Ontario tax exemption: Your rights as a First Nation citizen

(Editor’s note: Following an incident in Ottawa where a business refused to accept a First Nations woman’s status card for a point of sale tax exemption, APTN asked the Union of Ontario Indians to write this guest column to explain what the situation is in Ontario.)

By Kevin Restoule
Special to APTN National News
As a First Nation citizen, you have many rights, some of which are affirmed by the federal and provincial governments through the issuance of a status card. One of them is the right to tax exemption within the province of Ontario, but how exactly does this right work?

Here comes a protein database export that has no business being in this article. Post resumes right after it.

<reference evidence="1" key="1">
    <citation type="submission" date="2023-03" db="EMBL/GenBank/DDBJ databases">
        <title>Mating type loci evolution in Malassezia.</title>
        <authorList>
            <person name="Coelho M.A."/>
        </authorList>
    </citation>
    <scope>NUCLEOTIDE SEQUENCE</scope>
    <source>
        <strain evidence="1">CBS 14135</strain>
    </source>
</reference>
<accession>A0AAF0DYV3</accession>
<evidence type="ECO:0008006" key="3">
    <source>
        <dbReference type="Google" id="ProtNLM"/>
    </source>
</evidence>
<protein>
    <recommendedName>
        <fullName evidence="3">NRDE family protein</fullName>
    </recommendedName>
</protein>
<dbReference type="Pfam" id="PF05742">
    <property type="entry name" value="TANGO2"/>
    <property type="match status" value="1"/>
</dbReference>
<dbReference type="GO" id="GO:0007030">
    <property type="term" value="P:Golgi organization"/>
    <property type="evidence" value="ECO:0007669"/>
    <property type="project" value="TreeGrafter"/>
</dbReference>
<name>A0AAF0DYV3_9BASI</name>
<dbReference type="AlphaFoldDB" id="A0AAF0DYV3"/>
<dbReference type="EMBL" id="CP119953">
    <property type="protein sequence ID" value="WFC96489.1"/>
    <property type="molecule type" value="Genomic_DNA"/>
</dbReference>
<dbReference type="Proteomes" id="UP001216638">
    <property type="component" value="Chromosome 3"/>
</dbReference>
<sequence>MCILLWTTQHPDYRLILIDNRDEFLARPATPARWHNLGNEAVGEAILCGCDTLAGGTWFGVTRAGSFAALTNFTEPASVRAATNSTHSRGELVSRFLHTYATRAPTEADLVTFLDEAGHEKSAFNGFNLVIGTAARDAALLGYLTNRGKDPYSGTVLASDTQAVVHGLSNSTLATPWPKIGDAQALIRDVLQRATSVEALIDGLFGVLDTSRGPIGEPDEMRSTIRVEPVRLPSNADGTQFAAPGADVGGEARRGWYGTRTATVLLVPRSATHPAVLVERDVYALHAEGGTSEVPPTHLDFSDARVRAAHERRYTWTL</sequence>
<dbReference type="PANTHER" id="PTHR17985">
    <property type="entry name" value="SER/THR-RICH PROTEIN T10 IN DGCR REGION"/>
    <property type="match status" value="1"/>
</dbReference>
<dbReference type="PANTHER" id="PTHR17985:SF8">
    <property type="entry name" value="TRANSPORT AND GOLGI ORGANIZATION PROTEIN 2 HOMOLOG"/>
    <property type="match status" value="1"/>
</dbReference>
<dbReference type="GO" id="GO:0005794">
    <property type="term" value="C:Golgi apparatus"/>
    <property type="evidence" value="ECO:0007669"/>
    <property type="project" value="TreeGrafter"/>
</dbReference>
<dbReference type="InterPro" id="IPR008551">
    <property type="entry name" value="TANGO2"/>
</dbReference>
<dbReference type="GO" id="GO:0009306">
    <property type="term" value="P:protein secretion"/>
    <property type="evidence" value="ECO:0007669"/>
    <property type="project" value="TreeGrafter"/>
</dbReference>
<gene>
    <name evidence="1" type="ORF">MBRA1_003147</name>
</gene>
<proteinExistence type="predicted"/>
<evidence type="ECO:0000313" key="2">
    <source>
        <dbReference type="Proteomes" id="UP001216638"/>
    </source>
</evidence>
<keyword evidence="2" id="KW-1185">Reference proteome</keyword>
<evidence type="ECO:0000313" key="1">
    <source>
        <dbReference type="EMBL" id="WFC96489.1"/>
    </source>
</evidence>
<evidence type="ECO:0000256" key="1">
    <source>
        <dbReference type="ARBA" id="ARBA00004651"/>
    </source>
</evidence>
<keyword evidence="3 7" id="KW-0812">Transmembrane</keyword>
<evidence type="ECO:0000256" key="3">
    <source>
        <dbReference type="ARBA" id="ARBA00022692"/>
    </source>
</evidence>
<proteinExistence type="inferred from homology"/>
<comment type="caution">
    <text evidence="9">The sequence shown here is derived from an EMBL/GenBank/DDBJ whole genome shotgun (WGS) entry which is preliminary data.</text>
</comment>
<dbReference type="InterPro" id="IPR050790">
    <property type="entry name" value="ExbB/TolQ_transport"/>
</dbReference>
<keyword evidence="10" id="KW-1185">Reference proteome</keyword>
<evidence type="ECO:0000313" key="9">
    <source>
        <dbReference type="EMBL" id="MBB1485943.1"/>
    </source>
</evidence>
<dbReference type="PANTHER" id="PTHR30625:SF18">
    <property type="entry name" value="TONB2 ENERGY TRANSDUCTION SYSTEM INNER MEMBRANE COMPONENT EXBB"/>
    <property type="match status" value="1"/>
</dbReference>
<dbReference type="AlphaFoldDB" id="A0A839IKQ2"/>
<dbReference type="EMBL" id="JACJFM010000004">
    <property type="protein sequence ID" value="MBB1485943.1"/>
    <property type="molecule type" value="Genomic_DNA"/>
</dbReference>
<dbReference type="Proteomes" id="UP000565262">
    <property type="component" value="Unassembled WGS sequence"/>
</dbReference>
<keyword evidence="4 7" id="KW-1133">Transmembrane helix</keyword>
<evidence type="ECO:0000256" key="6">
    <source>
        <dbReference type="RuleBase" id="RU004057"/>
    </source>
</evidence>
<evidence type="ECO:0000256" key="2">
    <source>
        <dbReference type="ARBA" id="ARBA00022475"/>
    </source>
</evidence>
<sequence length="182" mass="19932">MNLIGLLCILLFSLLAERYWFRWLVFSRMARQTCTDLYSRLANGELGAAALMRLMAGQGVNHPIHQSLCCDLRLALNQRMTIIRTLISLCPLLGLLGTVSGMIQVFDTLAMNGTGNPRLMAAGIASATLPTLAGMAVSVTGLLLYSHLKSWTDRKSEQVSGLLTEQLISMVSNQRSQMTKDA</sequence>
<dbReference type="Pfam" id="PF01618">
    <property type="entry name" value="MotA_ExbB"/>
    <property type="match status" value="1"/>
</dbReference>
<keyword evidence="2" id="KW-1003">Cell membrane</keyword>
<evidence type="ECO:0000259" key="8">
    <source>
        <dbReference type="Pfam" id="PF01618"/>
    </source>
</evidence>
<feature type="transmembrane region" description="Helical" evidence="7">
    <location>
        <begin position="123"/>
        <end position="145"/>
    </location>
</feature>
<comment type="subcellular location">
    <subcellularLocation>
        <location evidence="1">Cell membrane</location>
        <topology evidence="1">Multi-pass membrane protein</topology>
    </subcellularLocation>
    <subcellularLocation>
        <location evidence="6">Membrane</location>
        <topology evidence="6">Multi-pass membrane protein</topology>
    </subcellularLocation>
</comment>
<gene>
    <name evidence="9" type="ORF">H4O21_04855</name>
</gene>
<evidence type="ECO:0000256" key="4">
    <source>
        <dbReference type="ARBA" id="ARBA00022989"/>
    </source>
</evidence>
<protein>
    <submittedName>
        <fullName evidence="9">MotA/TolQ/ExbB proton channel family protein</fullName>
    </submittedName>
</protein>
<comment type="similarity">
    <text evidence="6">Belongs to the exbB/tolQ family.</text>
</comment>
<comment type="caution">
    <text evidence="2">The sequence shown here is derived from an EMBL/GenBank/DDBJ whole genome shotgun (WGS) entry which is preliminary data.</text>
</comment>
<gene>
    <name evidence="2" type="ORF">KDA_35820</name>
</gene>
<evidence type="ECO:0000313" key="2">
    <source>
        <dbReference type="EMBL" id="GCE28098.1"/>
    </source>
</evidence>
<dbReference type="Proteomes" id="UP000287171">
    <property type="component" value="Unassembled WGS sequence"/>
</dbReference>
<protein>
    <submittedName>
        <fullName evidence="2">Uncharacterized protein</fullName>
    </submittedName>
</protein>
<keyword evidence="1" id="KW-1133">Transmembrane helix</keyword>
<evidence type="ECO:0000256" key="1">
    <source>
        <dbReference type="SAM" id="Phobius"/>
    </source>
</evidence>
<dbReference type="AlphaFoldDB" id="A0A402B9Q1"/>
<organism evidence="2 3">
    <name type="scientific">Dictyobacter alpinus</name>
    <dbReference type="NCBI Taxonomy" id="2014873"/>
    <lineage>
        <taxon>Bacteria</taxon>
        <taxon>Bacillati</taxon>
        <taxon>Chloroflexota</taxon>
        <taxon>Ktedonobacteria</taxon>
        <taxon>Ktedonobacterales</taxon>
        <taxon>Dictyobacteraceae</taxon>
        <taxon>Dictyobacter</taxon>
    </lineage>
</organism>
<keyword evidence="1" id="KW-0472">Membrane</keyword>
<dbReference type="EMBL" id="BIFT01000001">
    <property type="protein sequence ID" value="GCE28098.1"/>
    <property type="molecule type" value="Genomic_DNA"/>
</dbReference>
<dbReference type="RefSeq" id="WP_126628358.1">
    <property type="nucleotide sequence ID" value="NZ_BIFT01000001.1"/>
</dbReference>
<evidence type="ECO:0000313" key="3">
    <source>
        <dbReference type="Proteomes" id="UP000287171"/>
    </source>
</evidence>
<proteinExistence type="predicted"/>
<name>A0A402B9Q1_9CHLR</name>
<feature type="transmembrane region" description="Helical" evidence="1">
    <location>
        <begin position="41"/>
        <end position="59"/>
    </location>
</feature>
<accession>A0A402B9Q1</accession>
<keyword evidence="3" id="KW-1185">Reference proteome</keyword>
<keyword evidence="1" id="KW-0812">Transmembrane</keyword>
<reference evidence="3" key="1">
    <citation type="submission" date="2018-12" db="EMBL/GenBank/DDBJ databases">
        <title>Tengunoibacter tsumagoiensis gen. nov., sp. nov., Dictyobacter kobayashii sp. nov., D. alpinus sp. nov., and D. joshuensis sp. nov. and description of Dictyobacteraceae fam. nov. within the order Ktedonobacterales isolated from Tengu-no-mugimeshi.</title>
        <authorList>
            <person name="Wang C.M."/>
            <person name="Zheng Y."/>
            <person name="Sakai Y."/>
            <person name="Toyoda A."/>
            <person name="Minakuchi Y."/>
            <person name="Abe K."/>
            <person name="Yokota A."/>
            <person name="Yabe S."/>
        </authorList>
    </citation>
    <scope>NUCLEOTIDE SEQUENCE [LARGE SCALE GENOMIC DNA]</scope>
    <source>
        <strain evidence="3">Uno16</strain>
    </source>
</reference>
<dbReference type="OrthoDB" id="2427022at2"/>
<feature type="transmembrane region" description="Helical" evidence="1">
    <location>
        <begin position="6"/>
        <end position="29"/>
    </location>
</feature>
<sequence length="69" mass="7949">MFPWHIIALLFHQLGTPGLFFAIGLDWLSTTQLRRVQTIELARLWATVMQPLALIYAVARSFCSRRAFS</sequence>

The government of Ontario has guaranteed the right to tax exemption to all status First Nations people on certain goods and services, regardless of location of residence. This means that if you have a federal-issued status card, purchases that you make may be entitled to an exemption from the 8 per cent provincial sales tax (PST) portion of the harmonized sales tax (HST).

There are two possible ways to obtain this exemption. The first is what is called the point of sale exemption, which requires the purchaser/status card holder to present their original status card at the time of purchase for the retailer to visually confirm the card, document the registration number and process the transaction without including the 8 per cent portion of the HST. It is important for status card holders to know that no other identification or information is required except their government issued status card. In addition, the government does not require retailers to submit copies of status cards, so photocopying the card is not necessary. The collection of this unnecessary data violates privacy rights, even if it is store policy.